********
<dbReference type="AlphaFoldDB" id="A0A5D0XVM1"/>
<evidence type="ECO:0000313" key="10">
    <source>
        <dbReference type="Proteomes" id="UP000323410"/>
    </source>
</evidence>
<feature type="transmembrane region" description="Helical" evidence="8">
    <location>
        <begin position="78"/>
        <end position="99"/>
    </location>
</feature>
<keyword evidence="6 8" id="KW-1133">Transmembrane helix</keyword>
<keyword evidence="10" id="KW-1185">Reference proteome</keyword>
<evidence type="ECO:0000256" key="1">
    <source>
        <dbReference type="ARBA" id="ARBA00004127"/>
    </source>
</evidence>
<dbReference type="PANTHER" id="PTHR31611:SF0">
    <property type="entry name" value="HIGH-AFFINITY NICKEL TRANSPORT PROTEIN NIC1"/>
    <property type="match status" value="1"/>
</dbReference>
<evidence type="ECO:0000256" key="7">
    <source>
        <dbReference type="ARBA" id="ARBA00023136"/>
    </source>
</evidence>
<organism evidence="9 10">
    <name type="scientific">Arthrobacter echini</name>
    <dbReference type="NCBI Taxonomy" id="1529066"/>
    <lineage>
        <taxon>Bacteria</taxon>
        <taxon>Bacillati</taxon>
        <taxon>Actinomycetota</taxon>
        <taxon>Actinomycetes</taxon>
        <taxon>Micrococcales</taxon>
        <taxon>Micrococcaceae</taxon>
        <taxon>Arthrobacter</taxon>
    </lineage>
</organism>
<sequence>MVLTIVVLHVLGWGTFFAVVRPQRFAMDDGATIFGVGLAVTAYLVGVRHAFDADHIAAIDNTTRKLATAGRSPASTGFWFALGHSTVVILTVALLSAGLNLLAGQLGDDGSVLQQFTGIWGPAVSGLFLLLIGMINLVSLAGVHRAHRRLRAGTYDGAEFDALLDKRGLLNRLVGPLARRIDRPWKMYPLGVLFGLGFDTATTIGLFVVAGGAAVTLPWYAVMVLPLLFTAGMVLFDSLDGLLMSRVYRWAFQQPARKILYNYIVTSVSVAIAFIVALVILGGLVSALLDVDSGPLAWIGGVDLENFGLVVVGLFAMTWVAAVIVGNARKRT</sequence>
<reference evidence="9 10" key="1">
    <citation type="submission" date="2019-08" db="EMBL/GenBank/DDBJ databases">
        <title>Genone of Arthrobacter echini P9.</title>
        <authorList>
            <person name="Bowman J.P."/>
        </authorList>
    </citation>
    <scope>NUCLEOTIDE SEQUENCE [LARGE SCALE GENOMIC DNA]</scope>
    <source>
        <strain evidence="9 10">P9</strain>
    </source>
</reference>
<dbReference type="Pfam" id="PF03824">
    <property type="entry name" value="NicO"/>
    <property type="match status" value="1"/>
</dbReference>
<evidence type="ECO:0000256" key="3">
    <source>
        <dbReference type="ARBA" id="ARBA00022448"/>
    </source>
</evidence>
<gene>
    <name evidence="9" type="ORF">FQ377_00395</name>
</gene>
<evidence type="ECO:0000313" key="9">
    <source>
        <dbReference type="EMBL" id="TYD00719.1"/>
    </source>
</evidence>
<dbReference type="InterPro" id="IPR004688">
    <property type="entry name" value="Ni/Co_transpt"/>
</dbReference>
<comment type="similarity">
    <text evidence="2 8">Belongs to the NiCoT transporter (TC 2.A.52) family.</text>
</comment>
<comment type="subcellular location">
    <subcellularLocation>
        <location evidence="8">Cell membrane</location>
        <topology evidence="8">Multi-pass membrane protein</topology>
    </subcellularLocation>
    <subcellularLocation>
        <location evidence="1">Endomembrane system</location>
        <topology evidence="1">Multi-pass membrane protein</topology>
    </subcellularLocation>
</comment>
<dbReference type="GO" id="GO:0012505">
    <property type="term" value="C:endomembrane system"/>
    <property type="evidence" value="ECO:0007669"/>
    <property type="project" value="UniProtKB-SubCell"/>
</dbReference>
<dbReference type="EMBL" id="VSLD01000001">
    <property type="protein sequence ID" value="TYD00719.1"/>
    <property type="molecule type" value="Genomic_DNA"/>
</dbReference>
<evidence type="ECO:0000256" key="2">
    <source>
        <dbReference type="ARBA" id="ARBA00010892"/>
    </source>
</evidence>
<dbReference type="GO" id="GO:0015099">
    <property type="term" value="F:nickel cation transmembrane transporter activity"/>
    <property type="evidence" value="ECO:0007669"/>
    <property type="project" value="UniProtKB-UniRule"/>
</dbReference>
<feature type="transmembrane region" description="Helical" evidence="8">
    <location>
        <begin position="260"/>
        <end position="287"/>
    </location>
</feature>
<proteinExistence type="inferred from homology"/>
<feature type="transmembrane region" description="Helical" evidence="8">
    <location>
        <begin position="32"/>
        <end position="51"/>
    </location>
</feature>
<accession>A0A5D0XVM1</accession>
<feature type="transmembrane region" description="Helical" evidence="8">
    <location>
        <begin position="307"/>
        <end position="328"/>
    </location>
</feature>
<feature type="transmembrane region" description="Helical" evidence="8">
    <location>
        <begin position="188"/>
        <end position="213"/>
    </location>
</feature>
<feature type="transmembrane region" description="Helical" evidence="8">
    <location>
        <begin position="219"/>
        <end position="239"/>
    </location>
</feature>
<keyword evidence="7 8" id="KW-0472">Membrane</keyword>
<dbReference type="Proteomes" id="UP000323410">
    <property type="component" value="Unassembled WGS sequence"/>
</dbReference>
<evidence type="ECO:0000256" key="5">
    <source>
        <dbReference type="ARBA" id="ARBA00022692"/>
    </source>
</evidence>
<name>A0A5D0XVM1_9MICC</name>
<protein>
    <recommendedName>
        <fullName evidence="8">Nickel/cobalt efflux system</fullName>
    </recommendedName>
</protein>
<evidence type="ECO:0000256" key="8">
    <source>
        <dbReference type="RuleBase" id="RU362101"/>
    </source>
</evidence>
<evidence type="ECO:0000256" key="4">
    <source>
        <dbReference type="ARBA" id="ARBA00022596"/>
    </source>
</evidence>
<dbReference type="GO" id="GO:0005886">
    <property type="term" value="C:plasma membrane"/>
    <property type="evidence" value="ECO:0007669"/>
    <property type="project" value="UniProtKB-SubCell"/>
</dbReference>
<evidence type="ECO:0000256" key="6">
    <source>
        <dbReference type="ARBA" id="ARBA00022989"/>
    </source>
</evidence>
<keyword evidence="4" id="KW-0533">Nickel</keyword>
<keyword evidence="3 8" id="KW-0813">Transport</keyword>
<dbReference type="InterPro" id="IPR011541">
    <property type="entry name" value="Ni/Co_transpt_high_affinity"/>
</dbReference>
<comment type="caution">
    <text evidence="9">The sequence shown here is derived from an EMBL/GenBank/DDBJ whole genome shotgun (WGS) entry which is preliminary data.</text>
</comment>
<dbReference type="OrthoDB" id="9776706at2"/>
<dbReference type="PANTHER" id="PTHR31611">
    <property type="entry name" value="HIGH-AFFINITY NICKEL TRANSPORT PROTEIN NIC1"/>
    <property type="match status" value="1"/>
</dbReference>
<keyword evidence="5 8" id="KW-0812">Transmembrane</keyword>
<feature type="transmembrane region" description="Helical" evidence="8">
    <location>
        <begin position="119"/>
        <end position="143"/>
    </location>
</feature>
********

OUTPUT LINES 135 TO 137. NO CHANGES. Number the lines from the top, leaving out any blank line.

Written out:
        <begin position="219"/>
        <end position="239"/>
    </location>